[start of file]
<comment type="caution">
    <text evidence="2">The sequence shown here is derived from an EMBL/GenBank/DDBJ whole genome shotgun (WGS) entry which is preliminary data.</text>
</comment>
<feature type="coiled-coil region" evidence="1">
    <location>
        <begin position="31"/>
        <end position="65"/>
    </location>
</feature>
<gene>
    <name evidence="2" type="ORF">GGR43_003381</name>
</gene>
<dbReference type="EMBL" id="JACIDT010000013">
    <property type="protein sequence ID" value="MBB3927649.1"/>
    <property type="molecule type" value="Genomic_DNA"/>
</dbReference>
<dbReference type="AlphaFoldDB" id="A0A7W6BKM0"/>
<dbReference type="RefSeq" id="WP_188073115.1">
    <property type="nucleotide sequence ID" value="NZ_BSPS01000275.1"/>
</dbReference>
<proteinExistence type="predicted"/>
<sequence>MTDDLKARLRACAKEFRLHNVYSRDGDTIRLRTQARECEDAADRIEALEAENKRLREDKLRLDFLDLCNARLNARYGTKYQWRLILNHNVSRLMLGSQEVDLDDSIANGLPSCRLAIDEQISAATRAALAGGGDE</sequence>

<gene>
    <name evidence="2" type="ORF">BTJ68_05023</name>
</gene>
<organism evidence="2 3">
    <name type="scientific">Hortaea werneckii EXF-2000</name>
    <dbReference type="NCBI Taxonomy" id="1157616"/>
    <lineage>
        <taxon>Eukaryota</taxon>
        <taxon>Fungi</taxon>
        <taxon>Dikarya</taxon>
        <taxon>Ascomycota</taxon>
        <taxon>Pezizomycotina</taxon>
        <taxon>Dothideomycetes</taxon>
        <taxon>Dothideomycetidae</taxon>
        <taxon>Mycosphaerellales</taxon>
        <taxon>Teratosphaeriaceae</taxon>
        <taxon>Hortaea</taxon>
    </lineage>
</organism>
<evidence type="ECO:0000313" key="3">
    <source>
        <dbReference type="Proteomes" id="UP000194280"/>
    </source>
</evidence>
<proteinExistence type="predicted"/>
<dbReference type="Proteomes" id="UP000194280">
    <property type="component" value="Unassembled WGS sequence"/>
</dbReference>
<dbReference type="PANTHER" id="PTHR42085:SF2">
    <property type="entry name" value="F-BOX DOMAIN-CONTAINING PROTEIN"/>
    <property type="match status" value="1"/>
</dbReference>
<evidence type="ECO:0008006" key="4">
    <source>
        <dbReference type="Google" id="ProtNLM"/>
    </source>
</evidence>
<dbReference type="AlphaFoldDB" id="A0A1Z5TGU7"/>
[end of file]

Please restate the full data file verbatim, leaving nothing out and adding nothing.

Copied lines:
<comment type="caution">
    <text evidence="2">The sequence shown here is derived from an EMBL/GenBank/DDBJ whole genome shotgun (WGS) entry which is preliminary data.</text>
</comment>
<feature type="coiled-coil region" evidence="1">
    <location>
        <begin position="31"/>
        <end position="65"/>
    </location>
</feature>
<gene>
    <name evidence="2" type="ORF">GGR43_003381</name>
</gene>
<dbReference type="EMBL" id="JACIDT010000013">
    <property type="protein sequence ID" value="MBB3927649.1"/>
    <property type="molecule type" value="Genomic_DNA"/>
</dbReference>
<dbReference type="AlphaFoldDB" id="A0A7W6BKM0"/>
<dbReference type="RefSeq" id="WP_188073115.1">
    <property type="nucleotide sequence ID" value="NZ_BSPS01000275.1"/>
</dbReference>
<proteinExistence type="predicted"/>
<sequence>MTDDLKARLRACAKEFRLHNVYSRDGDTIRLRTQARECEDAADRIEALEAENKRLREDKLRLDFLDLCNARLNARYGTKYQWRLILNHNVSRLMLGSQEVDLDDSIANGLPSCRLAIDEQISAATRAALAGGGDE</sequence>

<gene>
    <name evidence="2" type="ORF">BTJ68_05023</name>
</gene>
<organism evidence="2 3">
    <name type="scientific">Hortaea werneckii EXF-2000</name>
    <dbReference type="NCBI Taxonomy" id="1157616"/>
    <lineage>
        <taxon>Eukaryota</taxon>
        <taxon>Fungi</taxon>
        <taxon>Dikarya</taxon>
        <taxon>Ascomycota</taxon>
        <taxon>Pezizomycotina</taxon>
        <taxon>Dothideomycetes</taxon>
        <taxon>Dothideomycetidae</taxon>
        <taxon>Mycosphaerellales</taxon>
        <taxon>Teratosphaeriaceae</taxon>
        <taxon>Hortaea</taxon>
    </lineage>
</organism>
<evidence type="ECO:0000313" key="3">
    <source>
        <dbReference type="Proteomes" id="UP000194280"/>
    </source>
</evidence>
<proteinExistence type="predicted"/>
<dbReference type="Proteomes" id="UP000194280">
    <property type="component" value="Unassembled WGS sequence"/>
</dbReference>
<dbReference type="PANTHER" id="PTHR42085:SF2">
    <property type="entry name" value="F-BOX DOMAIN-CONTAINING PROTEIN"/>
    <property type="match status" value="1"/>
</dbReference>
<evidence type="ECO:0008006" key="4">
    <source>
        <dbReference type="Google" id="ProtNLM"/>
    </source>
</evidence>
<dbReference type="AlphaFoldDB" id="A0A1Z5TGU7"/>